European airports have seen chaotic scenes in its airports recently, with long lines, gates packed, and people even missing their flights due to delays in check-ins and luggage checking.
So far, Austria has got through a wave of chaos sweeping Europe relatively unscathed. However, there have been a few reports of delays and cancellations. An anonymous employee at the Vienna International Airport told Austrian media that delays are already happening.
“The passengers already have to wait an hour at check-in, then another hour at the security. I have already been insulted by aggressive passengers”, the employee said.
Representatives from the Vienna Airport operator have denied the reports, but numbers show that the recipe for trouble is already in place in the alpine country, with increasing numbers of travellers while airliners and airports face staff shortages.
Rising number of flyers
As coronavirus numbers go down in Europe, travel numbers go up. Especially as most countries have all but removed their Covid-19 restrictions. In Austria, for example, there is no need to show any proof that you were vaccinated, recovered or tested negative for the disease to enter the country.
Once inside, there are also almost no restrictions, except for health establishments. However, in the capital Vienna, FFP2 masks are still mandatory in all public transport.
Still, life seems pretty pre-pandemic in the streets of Austria, and that shows in the numbers as the amount of travellers steadily increases over the last few weeks. The Vienna Airport has published its results for the first quarter of 2022, saying it expects “strong travel for summer” as it saw a significant passenger increase in the first three months of the year.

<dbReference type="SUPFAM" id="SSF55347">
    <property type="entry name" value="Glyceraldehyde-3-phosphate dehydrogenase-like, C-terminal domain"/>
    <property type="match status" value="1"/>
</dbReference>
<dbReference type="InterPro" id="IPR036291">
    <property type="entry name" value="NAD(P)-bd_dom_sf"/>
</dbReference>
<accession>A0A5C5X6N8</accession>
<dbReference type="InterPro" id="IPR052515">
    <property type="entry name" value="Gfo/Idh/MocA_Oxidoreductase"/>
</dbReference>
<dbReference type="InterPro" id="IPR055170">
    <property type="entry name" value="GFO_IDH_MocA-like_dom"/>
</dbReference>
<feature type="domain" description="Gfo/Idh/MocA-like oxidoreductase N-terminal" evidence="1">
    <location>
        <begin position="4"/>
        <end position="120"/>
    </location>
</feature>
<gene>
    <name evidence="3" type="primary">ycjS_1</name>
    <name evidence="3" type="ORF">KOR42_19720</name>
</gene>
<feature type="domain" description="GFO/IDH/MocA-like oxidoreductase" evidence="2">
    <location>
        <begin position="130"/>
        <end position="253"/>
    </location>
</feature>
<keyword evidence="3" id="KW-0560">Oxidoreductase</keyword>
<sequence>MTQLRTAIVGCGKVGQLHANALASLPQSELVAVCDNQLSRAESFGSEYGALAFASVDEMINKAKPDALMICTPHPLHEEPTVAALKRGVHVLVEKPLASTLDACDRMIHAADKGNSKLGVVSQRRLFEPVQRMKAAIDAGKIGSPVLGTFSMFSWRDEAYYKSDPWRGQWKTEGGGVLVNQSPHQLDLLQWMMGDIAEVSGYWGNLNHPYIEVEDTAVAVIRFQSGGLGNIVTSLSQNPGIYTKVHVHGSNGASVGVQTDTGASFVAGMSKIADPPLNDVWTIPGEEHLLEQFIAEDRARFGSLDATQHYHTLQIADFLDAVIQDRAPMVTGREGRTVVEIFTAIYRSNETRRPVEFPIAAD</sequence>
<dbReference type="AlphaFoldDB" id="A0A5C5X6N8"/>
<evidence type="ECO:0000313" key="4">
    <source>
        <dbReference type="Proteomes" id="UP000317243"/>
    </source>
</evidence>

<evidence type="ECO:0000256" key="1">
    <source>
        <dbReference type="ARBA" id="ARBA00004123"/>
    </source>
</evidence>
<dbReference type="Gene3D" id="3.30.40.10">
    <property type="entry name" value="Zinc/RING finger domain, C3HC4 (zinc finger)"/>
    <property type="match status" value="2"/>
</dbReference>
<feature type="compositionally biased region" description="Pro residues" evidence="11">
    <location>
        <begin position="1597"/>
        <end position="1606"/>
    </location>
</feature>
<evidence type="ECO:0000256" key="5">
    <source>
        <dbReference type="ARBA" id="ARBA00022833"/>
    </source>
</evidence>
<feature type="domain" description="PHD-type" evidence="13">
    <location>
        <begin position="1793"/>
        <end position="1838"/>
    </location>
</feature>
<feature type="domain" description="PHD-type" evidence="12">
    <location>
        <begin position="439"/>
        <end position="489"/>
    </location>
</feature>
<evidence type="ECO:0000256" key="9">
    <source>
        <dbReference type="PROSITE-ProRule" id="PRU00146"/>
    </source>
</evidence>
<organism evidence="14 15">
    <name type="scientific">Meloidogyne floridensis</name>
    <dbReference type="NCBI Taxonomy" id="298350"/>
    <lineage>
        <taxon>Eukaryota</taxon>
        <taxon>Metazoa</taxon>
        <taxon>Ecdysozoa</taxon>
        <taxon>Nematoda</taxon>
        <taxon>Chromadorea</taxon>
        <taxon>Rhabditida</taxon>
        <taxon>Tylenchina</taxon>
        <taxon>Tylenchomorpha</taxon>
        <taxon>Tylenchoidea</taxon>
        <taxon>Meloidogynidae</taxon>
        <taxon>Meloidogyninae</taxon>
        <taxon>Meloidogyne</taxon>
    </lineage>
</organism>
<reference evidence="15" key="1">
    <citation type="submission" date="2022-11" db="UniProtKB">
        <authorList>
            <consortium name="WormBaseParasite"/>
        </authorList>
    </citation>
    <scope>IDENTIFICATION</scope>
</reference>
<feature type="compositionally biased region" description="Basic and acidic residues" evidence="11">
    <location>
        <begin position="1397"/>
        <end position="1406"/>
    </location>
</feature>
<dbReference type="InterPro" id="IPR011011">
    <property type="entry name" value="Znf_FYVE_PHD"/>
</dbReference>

In April, 2.3 million passengers were travelling through the airport, a number almost eight times higher than the year before.
Austrian Airlines, the Lufthansa group airliner, has a similar assessment: “Easing of Corona restrictions across Europe mean a return of full planes and wanderlust: millions of new bookings for spring and summer”.
The issue may come if, as it happened in other countries, there are simply not enough staff to cope with such an increase in demand.
During the coronavirus pandemic, many airliners and airport operators had to lay off staff to cut costs. Workers were also forced to go on Kurzarbeit, the short-term program to keep jobs, which reduced hours and pay. As a result, many decided to change careers entirely, moving to sectors less affected by the pandemic.
However, the short term scheme has also helped save jobs in Austria. The spokesperson for the Vienna International Airport has told Austrian media that they currently have about 80 percent of personnel from before the pandemic – while passenger levels are at about 65 to 70 percent of those from 2019.
Vienna Schwechat Airport says there were no staff cuts during the pandemic, though some workers quit and others retired.
Additionally, Austrian Airlines said it has hired 150 new cabin staff for the spring and summer seasons and that it is “ready for take-off into a summer in full operation”.
What to do if you are affected?
Still, delays and cancellations can happen, particularly in the high season, even with all the preparation. If you have faced issues with your flight, you have rights and might be entitled to compensation, according to EU legislation.
Here is all you need to know about your rights if flights are delayed or cancelled.